Consensus: One could get past the unfunny jokes, constant clichés, and downright predictability of Baggage Claim, however, with the sideways-message at the center, you can’t help but be a little turned-off, even when Paula Patton’s beautiful-self is on screen the WHOLE, DAMN TIME.

2.5 / 10 = Crapola!!

She's looking for the best available escape-route.

Just look at her, she’s so looking for the best available escape-route.

Photo’s Credit to: IMDBColliderJobloComingSoon.net

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Think Like a Man (2012)

Whoever knew that the dude who hosts family feud is a lady killer.

The film is based on four friends who have their love lives shaken up after the women they are pursuing buy Harvey’s book and start taking his advice to heart. When the band of brothers find out that they have been betrayed by one of their own, they conspire to use the book’s teachings to turn the tables.

Steve Harvey is a dude that I think is pretty funny and cool but never did I know that he had this much shit on men, or even African American men for that matter. This man is not only betraying all men but also his own race as well. Harvey better keep on checking behind his back from now on.

Instead of telling off the whole self-help book for a whole 2 hours, the film revolves around a bunch of people who get into relationships and do the normal thing that people in relationships usually do: go out, fall in love, get into a big fight, break-up, then get back together. This is the formula for almost every rom-com and just because this one is based on an actual best-seller, doesn’t mean that there’s much new to see here either. However, it is still a pleasant comedy none the less. I won’t lie, I definitely did have a couple of pretty good laughs here and there and what liked most about this film’s humor was that it had a lot of scenes where guys would just constantly mess with each other about their woman and love lives. It’s always fun to see this kind of stuff be portrayed in movies because with guys, it happens all the time and is usually very funny for the guys that aren’t getting picked on.

The problem is that it can only go so far because once these “romantic” stories start up, things start to fall apart for this film real quickly. It’s biggest problem here is that since there are about 4 or 5 stories here, that means we have 4 o 5 stories that basically all play out the same, exact way with little, different variations here and there. The relationships starts out exactly like each person wanted, but then the males start to realize that “their game” is being taken from them, courtesy of Harvey’s book. Therefore, they go out and find a way to turn the tables on the ladies and give them what they want and tell them what they want to hear, even if they don’t do what they say in the first place. This gets repetitive after awhile as we see almost every story just turn out the same as the one before it. It doesn’t matter if you watch rom-coms or not, you can pretty much guess what’s going to happen to these characters and their relationships just by noticing the formula here.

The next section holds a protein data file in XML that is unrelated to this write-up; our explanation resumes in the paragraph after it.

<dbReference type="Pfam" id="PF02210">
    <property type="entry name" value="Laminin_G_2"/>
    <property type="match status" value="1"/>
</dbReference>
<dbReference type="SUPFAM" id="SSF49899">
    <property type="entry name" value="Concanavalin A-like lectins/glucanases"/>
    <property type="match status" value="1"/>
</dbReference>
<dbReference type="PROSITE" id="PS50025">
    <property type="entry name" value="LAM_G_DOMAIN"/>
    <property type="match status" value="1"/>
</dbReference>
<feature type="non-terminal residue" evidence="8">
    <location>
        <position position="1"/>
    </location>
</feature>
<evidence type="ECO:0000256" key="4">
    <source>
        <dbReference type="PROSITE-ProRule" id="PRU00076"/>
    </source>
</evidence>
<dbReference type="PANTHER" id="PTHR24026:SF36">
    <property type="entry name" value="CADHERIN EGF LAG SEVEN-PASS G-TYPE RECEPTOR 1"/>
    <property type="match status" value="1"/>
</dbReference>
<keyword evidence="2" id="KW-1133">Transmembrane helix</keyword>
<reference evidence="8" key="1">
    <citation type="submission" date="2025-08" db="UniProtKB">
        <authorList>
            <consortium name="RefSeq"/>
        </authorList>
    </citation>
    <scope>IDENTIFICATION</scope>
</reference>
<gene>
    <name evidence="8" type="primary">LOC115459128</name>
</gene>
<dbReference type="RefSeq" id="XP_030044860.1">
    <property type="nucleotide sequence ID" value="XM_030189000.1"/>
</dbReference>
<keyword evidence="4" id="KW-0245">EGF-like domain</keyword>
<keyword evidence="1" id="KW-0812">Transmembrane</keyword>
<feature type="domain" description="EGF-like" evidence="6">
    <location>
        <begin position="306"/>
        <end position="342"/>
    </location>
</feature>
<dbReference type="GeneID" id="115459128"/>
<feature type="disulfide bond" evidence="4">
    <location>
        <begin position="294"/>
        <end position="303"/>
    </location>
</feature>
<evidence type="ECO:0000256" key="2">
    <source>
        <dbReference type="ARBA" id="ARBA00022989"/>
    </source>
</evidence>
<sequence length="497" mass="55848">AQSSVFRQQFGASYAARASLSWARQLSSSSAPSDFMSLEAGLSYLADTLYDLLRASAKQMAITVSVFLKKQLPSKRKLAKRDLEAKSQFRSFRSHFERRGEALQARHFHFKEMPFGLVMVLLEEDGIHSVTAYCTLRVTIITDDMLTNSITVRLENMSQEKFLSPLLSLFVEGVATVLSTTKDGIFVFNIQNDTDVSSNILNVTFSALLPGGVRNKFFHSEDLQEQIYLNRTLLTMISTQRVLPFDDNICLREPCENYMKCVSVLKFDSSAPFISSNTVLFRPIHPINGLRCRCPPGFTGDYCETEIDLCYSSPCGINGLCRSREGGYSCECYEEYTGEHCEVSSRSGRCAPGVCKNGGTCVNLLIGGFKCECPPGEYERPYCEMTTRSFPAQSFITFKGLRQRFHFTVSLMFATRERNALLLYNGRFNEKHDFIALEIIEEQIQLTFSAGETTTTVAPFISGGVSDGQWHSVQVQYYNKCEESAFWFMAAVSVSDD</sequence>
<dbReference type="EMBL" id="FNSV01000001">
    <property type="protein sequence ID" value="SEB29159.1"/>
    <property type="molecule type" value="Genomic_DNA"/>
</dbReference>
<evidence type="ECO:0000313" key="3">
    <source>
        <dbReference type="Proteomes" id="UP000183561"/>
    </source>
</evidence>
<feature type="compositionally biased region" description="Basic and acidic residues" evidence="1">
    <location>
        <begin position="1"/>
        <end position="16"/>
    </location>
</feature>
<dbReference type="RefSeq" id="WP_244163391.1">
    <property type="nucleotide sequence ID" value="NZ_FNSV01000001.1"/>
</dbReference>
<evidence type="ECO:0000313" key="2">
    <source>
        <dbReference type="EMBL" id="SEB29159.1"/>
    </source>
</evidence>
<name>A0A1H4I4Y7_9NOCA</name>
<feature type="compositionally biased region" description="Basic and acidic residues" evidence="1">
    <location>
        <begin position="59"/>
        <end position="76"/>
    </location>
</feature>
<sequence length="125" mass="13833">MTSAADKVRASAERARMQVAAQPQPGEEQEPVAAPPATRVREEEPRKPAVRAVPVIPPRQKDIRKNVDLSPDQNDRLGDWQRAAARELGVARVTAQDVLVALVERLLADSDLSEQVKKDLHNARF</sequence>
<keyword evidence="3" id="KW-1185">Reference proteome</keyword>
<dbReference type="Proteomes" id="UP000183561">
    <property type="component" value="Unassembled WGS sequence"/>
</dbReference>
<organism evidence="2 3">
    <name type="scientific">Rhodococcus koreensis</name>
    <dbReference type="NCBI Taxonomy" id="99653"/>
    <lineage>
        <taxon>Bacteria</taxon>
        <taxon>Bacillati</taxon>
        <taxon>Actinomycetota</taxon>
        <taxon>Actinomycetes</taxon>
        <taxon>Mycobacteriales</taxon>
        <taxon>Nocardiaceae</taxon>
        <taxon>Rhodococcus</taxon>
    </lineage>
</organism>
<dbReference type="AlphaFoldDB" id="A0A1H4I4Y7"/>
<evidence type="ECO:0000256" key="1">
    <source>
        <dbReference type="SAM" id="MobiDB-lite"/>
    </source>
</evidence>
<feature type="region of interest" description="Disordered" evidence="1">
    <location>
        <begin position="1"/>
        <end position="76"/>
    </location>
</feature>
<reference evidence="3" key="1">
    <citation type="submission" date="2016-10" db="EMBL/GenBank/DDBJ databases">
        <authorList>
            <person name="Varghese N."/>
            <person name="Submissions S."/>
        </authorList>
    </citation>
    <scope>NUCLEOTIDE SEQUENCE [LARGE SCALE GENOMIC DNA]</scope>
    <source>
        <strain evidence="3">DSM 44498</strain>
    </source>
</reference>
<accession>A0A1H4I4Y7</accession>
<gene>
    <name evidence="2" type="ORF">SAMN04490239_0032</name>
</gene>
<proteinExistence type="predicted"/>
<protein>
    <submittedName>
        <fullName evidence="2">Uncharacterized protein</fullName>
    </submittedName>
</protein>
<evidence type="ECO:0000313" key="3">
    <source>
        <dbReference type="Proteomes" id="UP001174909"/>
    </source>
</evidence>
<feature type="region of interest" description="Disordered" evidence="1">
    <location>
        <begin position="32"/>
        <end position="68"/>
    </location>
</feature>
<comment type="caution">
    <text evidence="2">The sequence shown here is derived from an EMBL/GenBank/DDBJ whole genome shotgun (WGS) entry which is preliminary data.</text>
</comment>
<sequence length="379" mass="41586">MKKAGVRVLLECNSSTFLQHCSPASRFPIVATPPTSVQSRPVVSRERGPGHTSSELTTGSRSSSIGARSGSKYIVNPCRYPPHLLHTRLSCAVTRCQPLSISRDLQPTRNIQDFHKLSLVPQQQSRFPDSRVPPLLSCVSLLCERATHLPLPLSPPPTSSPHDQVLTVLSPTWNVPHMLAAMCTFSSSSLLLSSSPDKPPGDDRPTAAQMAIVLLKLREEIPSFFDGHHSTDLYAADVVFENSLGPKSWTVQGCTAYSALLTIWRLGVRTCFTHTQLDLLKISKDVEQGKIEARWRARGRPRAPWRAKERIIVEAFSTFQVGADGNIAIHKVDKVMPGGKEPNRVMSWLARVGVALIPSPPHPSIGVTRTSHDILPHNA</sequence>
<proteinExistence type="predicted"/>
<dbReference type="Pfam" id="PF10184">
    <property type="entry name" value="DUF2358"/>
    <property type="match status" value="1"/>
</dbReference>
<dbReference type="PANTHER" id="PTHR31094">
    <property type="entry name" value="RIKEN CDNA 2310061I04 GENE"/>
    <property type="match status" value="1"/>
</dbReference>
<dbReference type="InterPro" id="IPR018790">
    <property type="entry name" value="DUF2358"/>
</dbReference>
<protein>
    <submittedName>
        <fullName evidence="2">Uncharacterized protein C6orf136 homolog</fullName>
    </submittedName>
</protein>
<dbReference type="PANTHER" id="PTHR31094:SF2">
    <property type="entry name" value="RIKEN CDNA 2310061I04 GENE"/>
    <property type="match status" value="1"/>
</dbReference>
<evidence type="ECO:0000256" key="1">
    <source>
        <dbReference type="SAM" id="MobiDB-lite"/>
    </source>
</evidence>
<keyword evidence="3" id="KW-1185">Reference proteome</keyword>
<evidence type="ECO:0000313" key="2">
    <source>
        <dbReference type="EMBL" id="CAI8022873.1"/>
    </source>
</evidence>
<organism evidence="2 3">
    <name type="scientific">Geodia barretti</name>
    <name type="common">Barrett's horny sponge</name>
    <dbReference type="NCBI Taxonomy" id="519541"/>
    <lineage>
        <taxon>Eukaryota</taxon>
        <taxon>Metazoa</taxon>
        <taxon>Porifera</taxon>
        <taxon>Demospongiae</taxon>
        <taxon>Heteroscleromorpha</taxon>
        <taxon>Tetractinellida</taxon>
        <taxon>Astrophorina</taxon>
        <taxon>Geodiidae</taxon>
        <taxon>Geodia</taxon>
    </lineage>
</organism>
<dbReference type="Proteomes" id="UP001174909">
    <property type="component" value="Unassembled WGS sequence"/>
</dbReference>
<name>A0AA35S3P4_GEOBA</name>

This probably wouldn’t have been so bad if it weren’t for the really lame-ass characters that are all pretty much one-dimensional with the exception of a few. These characters get put into these categories early on in the film and then we see how they interact with the opposite sex, and that’s pretty much all of the charisma and development to them. Sometimes this film will try and correct this mistake by giving us a background check on some of these characters like when Romany Malco’s character starts to miss his R&B band that he used to play with, or like how Jerry Ferrara’s character can’t get rid of his geekdom, or that for some odd reason, Terrence J can’t get past the fact that he’s a momma’s boy and she isn’t going to appreciate anybody he brings home. Honestly, none of these characters have much going for them and as much as these stars may try their hardest to make it work, the thin script just sort of ends up taking over.

The characters that I did like and could at least appreciate were also the best performances in this cast, which isn’t saying much but still, it’s worth some sort of praise. I liked Michael Ealy a lot as the chef with dreams, Dominic. Ealy has always been a pretty solid actor for the longest time but keeps on getting put in crap that doesn’t show what he can do with his depth but I think his performance here is pretty good and gives us a character that is easy to like and identify with since we all want to do something with our lives and achieve our dreams one day. Just like me, maybe one day I can hope of being the next Roger Ebert. Then again, it’s very unlikely.

The other great performance was from fellow Philadelphian, Kevin Hart, who plays the “happily” divorced Cedric. Hart is so funny here with this material because he has this great comedic timing where he can make a script like this even more ridiculous than it already is. Hart has always been funny but he gets the biggest laughs here and also has the best character that obviously is bitter towards his divorce, but every time he shows up on-screen, he pretty much just steals it from everybody else who shares it with him. Hopefully, this film may get him some more attention and place him in better comedies because with his charm and over-the-top small guy shtick, he can go pretty far.

Consensus: Think Like a Man has a couple of good laughs, mainly because of Kevin Hart and many others in this large cast, but what really takes away from this flick is its predictable and cliched solutions, that wouldn’t be so bad in the first place if these characters weren’t so damn one-dimensional in the first place.

5/10=Rental!!